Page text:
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Celebrated church musician John Weaver honored on 80th birthday with gala concert

April 30 event featured organ and choral works performed by Weaver’s students and successors

by Emily Enders Odom | Presbyterian News Service

Front row from left to right: Mary Wannamaker Huff, John Weaver, Marianne Weaver; back row from left to right: Andrew Henderson, Paul Jacobs, David Enlow. (Photo by Joe Routon)

NEW YORK – “Surely,” to quote the hymn composed in 2000 by John Weaver and written by Fred R. Anderson for and about the Madison Avenue Presbyterian Church on the occasion of the rededication of its remodeled sanctuary, “the Lord is in this place.”

And as hundreds raised their voices to sing Weaver’s beloved composition on the afternoon of Sunday, April 30, as part of a gala concert honoring his 80th birthday on April 27, God was indeed in the very place that Weaver loved and served for 35 years.

“John Weaver’s contributions to Presbyterian worship and music have been profound and will long endure,” said the Rev. Dr. David Gambrell, associate for Worship in the Presbyterian Mission Agency’s office of Theology and Worship. “Generations of worshipers are now familiar with his harmonizations of beloved hymn tunes, among numerous other original works and arrangements. We are grateful for his creative and faithful service to the church.”

Greeted with thunderous applause and affirmed on Sunday by his successor at the Madison Avenue Church, Andrew Henderson, as “a wonderful teacher and an influential composer,” Weaver — the church’s director of music and organist from 1970-2005, a title he now holds as emeritus — served as chair of the organ departments of the Curtis Institute of Music in Philadelphia (1972-2003) and The Juilliard School in New York City (1984-2004). Upon his retirement in 2005, Weaver continued to concertize and lead workshops and master classes around the world. His published works continue to be widely performed.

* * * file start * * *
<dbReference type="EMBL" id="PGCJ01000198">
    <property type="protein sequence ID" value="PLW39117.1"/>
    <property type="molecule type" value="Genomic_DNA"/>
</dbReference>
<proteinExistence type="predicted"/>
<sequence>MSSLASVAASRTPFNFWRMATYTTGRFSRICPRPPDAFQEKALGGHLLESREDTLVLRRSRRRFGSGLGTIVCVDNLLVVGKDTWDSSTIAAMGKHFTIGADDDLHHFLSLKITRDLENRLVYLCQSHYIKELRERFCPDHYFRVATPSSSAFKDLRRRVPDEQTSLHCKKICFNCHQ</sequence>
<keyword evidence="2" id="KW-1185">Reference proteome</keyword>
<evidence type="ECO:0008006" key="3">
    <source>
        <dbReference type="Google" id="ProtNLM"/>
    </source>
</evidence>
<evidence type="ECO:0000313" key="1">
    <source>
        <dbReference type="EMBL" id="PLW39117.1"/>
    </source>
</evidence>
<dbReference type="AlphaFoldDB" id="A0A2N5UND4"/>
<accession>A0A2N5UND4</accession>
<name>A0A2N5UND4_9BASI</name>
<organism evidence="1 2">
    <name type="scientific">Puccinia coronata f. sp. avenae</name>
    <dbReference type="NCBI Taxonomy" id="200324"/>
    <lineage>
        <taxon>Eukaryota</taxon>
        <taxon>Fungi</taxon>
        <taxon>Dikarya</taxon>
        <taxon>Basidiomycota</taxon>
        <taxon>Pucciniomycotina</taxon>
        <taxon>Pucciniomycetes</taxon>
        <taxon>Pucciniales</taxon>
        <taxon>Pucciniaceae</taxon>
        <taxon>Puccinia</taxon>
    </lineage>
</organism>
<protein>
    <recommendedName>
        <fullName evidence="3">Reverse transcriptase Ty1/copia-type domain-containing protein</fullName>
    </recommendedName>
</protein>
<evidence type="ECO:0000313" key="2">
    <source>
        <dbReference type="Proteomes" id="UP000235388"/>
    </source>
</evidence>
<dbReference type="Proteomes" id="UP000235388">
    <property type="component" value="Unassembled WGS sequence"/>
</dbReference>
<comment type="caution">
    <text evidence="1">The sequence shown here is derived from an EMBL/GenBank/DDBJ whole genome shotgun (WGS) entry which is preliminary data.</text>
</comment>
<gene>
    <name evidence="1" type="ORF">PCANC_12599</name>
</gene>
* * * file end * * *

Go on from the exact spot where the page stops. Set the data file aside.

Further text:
Weaver, who was seated at the front of the sanctuary with his wife, Marianne — whose April 30 birthday was simultaneously recognized — was then celebrated with a program of his own organ and choral compositions, along with organ works by Mozart and Brahms, performed by his students and successors: Paul Jacobs, chair of the organ department of The Juilliard School; David Enlow, organ faculty, The Juilliard School; Henderson, director of music and organist, Madison Avenue Presbyterian Church; and Mary Wannamaker Huff, associate director of music and artistic director of the New York City Children’s Chorus at Madison Avenue. Together, Henderson and Huff shared in conducting the church’s choir.

Paul Jacobs rehearses prior to the concert. (Photo by Emily Enders Odom)

“It is overwhelming to consider the life of John Weaver — as a performer, as a teacher, as a composer, as a dedicated church musician, as a father and as a friend,” Jacobs said in introducing his selections. “This was a gentleman in every sense of the word. What filtered into my own philosophy of teaching [from John Weaver] was to encourage students to develop their own musical signature in their artistry and in their playing.”

Gesturing toward Weaver, with whom he studied at the Curtis Institute, Jacobs closed by saying, “I owe you more than I can ever say. It is such an honor to be here to celebrate your 80th birthday.”

The proceeds from the April 30 birthday celebration will support the upcoming capital campaign of the Presbyterian Association of Musicians (PAM), Remember Well the Future, in honor of Weaver’s distinguished career and longtime devotion to PAM, which was represented on Sunday by Eve Hehn, interim executive director, Huff, a current member of PAM’s executive board, and others.

Prior to the 3 p.m. concert, three of Jacobs’s current Juilliard students — Daniel Ficarri, Alessandro Pittorino and Colin MacKnight — eagerly anticipated the program.

“It’s special to be here because our teacher studied with John Weaver and was his predecessor at Juilliard,” said Ficarri, who had recently served as assistant organist at the Hitchcock Presbyterian Church in Scarsdale, N.Y., where he became familiar with Weaver’s hymns.

“I’ve never heard his choral pieces before,” he added. “I’m excited.”


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